As a child of the 1980s, I grew up watching a lot of women in supporting roles: Florence Henderson as the loving caretaker in Brady Bunch reruns, or Boof, the top-notch best friend in Teen Wolf, just to name a couple. While I love such shows and movies, I took their characterization of women's roles to heart. It seemed to be a lovable lady, you had to be uncontroversial, agreeable and kind of boring sometimes.
Except for few notable standouts, history books are much the same way. Even today, the bravado and flair, the real doing, is best left to the menfolk. But slowly and steadily, a new genre of histories have been emerging, books about out-sized female visionaries, and tough, take-no-bull movers and shakers, which paint a new picture of womanhood — even across the ages.
by Adrienne Mayor
Who was fiercer than the Amazons? The race of ancient archers and warriors that so fascinated Greek historians has, up until recently, been considered largely a fabrication. This book explores these tough-as-nails fighters, from the very fantastic — the rumor that they mutilated themselves in order to carry their weapons — to the more realistic — female skeletons unearthed by archaeologists that might well be from Amazonian warriors — and it includes a recipe for their beverage of choice: fermented horse milk, mixed to "desired potency" (Amazon, $10).
by Jack Weatherford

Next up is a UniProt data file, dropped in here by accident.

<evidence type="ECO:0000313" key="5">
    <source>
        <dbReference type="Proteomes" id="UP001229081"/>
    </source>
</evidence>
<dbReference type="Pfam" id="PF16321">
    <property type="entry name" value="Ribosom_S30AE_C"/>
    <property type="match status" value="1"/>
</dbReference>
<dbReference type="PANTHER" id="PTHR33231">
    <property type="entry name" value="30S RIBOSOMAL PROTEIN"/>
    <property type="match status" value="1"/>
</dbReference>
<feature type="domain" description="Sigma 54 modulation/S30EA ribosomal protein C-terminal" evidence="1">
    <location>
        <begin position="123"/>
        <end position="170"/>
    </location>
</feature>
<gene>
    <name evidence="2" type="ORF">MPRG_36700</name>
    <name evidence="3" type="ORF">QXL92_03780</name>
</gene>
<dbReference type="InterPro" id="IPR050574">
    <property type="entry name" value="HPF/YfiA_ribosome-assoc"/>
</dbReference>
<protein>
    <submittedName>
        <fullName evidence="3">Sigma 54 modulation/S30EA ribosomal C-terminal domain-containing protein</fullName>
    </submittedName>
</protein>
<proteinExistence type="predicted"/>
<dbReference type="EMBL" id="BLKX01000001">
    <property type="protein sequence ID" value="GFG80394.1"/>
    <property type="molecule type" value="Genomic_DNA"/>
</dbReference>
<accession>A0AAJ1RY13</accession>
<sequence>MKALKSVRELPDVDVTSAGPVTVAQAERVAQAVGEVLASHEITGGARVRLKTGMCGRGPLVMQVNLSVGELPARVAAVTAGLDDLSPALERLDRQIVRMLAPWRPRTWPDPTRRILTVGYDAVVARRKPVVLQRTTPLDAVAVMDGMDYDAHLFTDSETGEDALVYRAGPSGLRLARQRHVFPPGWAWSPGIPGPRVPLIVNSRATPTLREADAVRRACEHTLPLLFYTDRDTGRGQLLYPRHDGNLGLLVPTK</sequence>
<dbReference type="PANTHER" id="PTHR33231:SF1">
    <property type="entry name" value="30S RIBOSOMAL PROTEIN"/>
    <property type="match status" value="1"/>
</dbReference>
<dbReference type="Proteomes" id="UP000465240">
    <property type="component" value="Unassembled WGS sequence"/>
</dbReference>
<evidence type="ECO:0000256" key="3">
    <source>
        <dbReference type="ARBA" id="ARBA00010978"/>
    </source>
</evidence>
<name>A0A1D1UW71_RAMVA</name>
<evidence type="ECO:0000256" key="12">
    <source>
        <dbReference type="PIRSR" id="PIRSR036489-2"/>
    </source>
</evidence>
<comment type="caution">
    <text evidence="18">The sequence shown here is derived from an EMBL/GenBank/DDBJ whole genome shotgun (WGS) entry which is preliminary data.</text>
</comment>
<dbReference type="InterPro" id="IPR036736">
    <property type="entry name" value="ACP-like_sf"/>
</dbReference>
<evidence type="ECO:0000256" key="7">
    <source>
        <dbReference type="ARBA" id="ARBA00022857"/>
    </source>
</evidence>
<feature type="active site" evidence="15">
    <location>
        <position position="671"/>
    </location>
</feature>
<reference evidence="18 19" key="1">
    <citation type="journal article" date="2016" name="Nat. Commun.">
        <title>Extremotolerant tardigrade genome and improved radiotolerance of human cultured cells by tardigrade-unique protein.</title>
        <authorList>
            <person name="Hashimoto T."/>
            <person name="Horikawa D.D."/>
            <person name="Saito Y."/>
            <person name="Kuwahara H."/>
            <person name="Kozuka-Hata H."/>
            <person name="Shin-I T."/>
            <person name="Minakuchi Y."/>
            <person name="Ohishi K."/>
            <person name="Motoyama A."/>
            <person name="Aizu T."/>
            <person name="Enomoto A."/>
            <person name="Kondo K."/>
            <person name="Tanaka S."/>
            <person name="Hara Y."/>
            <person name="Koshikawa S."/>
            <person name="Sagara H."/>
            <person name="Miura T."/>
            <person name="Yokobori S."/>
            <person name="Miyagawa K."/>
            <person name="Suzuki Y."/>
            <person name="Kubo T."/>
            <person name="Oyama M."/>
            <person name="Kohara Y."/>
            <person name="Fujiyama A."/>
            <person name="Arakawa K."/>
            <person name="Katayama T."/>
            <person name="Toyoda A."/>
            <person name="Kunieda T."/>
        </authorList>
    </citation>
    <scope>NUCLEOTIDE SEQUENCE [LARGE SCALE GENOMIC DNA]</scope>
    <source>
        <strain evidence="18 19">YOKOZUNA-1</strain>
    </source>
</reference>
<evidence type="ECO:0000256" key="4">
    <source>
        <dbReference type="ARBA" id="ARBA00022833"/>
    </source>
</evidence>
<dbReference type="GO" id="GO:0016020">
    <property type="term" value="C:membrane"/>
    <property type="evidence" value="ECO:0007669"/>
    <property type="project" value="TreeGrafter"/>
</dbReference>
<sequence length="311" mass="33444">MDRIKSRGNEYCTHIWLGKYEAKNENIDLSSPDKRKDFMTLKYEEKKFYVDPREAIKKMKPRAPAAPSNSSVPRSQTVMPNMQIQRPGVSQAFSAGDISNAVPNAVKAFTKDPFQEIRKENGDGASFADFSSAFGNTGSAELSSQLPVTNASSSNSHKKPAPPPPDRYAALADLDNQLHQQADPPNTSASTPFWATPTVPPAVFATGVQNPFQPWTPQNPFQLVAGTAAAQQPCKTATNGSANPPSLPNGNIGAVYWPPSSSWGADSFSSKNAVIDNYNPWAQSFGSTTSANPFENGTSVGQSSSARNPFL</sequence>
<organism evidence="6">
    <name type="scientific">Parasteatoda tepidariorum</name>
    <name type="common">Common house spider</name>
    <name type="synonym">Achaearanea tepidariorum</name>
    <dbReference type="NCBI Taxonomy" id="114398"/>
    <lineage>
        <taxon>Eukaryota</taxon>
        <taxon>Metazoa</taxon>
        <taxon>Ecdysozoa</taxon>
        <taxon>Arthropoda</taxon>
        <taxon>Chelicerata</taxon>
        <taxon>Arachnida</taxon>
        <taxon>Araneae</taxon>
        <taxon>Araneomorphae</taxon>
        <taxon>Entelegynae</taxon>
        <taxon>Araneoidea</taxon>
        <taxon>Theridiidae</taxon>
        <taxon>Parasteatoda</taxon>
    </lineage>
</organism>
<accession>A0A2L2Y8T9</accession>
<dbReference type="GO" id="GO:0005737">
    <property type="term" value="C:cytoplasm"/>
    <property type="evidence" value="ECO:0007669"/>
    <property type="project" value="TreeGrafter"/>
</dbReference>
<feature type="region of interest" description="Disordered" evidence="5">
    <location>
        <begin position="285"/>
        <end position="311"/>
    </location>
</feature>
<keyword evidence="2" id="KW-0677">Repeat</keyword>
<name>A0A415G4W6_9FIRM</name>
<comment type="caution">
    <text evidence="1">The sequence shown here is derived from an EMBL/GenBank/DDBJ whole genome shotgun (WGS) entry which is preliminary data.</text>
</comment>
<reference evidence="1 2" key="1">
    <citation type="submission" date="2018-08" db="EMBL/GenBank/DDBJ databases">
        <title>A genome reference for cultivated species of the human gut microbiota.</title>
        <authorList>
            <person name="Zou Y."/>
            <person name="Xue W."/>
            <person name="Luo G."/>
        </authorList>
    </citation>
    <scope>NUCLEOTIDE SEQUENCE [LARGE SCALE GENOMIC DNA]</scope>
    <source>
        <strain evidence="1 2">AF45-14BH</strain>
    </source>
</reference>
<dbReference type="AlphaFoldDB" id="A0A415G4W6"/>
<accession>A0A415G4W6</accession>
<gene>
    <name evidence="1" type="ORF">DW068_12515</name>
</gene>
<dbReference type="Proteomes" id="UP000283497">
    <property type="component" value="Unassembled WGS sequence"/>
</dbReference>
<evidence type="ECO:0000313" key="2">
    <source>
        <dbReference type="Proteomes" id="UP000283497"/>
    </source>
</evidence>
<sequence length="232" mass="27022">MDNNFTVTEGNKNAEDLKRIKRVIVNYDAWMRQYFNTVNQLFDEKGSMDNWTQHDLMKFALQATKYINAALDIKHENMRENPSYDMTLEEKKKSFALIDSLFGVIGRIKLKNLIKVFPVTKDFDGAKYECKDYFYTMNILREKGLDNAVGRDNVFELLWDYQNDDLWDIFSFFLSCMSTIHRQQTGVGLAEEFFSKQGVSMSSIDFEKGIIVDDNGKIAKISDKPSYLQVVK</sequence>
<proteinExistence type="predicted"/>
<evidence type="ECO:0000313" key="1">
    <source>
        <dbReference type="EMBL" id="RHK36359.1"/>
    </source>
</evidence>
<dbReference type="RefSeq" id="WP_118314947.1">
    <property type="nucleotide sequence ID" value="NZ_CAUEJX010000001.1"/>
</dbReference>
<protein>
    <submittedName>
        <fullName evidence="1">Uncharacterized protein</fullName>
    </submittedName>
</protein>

Written out of Mongolian history texts, the truth about these capable and powerful ladies has remained shrouded in secrecy for many years. Weatherford attempts to correct this, tracing not only the fates of Genghis's offspring, but the important roles women played in Mongol society — from territorial leaders to sexual dynamos (Amazon, $12).
by Julia Markus:
We’re all familiar with Romantic poet Lord Byron — a curious character who drank wine from a skull and was, um, really close to his sister. But few people know the story of his long-suffering wife, and when she is spoken of, it is usually as a pariah: Contemporary critics held her culpable for Byron's incestuous relationship. Markus argues that her problem was largely one of likability, one that any outspoken, complex woman knows all too well (Amazon, $14).
by Karen Abbott
A seductive courier armed with a deadly pistol. A widow charming secrets out from under Northern lawmakers' noses. A wealthy society belle who launched a far-flung ring of female spies. An impoverished farm girl escaping a hardscrabble life to rise to the ranks of Union private, all while disguised as a man. These are the four women who form the heart of Abbott's revealing survey of the Civil War's most powerful and unconventional female influencers (Amazon, $11).
by Jill Lepore
Her relationship to the Founding Father may be the basis for her celebrity, but Jane — Ben's youngest sister — was nothing if not her own woman. Her life was marked by hardship — she married at the tender age of 15 and spent her adult years impoverished, raising 12 children, only one of whom outlived her. Yet her correspondence with her brother, Ben, reveals a lively and gifted mind — one Lepore argues could have brought her all the political and diplomatic success of her brother, if not for her gender (Amazon, $14).
by Jung Chang